Figures correct as of February 2020.
Access to clean water and sanitation is possibly the most urgent health crisis facing communities today. One in every nine people on this planet lack daily access to safe water, and one in every three have no toilet.
It’s a problem that particularly affects women and girls, as women perform the majority of the world’s water-collecting, and girls are often prevented from attending school due to inadequate toilet facilities. Not to mention they are also the primary carers for family members who are suffering the ill effects of water-borne diseases. When the burden of water collection and poor sanitation is taken away from women the benefits are extraordinary; clean water and adequate sanitation means freedom for women.
Water and sanitation systems though, can be constructed with the simplest and cheapest of materials, and family members can be taught how to do it themselves. This is the community-based approach used by TEAR’s Christian partners. A jerry can with a string and a stick can be transformed into a hand washing tap, cast-concrete rings become a hand-dug toilet, and hand set bricks are built up into home water tanks. When communities need bigger inputs, like wells and pumps, they are taught to collectively manage the resource for the benefit of all village members.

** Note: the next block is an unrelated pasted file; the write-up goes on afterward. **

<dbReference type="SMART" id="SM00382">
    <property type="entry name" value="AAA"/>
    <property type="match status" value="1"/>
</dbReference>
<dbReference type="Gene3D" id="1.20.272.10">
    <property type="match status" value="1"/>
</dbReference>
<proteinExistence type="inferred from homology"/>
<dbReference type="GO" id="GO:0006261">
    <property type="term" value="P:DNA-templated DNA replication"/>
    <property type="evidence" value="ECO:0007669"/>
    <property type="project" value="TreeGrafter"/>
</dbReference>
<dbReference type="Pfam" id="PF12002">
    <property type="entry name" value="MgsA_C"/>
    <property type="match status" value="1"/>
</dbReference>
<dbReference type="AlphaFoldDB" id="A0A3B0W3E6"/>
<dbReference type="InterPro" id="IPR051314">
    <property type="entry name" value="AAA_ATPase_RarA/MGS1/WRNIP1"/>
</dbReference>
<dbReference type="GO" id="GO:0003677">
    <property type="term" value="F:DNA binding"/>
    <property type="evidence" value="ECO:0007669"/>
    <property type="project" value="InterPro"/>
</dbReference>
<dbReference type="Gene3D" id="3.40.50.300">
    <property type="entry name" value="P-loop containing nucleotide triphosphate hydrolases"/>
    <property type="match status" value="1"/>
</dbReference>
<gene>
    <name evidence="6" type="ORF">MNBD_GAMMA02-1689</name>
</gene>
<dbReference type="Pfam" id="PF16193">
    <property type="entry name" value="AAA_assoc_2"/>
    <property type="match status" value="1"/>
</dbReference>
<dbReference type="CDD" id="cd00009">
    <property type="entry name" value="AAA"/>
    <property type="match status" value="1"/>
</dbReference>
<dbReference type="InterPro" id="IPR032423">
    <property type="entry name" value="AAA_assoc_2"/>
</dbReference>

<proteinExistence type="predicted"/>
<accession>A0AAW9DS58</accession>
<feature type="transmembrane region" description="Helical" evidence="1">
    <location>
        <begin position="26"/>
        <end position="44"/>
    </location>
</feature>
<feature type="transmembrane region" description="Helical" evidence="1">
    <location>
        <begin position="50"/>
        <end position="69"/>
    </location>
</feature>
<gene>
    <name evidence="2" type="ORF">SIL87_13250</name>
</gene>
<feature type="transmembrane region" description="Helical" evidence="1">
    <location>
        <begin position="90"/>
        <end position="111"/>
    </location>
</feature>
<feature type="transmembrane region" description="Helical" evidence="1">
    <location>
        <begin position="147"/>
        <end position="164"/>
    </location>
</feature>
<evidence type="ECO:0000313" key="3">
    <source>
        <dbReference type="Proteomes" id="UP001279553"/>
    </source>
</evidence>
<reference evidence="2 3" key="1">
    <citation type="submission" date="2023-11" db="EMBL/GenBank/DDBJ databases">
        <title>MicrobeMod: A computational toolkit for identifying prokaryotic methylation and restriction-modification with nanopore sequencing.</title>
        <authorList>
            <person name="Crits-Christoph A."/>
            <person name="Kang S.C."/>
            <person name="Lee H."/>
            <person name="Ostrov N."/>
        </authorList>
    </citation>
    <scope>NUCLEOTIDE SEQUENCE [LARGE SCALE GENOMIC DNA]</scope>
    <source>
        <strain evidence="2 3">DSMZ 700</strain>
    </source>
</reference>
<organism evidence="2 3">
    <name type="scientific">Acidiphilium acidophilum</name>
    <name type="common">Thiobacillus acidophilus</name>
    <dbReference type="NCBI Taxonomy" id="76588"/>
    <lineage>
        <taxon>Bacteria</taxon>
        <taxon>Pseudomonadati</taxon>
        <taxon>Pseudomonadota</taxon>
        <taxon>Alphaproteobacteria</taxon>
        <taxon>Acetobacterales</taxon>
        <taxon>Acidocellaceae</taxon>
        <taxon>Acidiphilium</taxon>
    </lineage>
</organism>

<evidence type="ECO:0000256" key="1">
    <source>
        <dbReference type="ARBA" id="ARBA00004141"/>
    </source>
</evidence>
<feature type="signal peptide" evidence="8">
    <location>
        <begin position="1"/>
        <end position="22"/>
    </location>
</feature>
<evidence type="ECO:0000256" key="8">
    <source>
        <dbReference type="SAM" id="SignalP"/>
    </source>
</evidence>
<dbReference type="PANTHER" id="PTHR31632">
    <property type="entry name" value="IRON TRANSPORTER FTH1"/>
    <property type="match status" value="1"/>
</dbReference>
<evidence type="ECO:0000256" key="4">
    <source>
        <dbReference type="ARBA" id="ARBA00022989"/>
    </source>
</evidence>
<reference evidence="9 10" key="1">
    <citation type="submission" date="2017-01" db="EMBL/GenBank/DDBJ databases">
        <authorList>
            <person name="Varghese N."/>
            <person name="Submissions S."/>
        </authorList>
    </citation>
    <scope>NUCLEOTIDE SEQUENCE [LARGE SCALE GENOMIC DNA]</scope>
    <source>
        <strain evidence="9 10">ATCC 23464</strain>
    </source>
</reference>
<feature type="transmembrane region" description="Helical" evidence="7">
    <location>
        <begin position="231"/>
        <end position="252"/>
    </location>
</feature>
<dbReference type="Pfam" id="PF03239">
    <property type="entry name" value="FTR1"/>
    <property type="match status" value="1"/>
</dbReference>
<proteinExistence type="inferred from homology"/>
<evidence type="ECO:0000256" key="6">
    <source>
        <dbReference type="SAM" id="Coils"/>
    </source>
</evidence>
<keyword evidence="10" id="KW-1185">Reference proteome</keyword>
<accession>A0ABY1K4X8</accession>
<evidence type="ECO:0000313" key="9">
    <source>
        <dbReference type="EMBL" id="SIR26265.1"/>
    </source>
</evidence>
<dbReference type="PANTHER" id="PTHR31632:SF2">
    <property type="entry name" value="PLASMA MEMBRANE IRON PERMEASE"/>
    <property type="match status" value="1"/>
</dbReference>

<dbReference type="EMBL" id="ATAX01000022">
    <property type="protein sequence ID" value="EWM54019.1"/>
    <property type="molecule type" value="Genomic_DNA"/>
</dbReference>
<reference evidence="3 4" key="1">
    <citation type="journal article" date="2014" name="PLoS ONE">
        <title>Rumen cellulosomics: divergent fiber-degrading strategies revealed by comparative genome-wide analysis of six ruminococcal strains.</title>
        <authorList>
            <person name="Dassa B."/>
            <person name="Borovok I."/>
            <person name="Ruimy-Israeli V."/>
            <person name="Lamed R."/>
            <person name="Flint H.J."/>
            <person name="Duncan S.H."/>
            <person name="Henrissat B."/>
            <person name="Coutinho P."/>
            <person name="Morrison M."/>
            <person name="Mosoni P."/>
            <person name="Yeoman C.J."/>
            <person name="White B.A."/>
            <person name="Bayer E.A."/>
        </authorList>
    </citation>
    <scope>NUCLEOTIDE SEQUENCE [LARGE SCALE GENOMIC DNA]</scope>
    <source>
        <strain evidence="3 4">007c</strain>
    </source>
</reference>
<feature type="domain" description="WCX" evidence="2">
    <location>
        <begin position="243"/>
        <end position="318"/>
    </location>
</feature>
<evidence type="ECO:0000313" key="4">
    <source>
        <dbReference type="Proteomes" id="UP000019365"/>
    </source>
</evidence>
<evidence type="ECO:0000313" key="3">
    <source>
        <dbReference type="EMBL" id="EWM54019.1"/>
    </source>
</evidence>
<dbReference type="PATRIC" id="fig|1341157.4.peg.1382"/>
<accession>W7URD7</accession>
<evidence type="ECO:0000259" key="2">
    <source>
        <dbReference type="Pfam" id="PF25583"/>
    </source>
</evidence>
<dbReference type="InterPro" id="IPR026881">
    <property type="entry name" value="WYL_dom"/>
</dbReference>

Water is also a justice issue, with some authorities promising connections but not delivering the services. That’s when access becomes an advocacy priority, and TEAR’s Christian partners mobilise communities to campaign for their rights to the water and sanitation connections to be made available through the government system. After all, why should the wealthy suburbs get water but the slums miss out?
Jop Yoeung is proud of her new toilet, which she built with her family after receiving training and support from TEAR’s partner the Cambodian Hope Organisation (CHO). Household toilets, like the one built by Yoeung’s family, have brought about a significant change in the quality of life for the people of her village, on the Cambodia-Thai border. Not only do they help prevent the spread of disease, they also provide privacy and security – something the women in Yoeung’s family greatly appreciate.Shop safe water & sanitation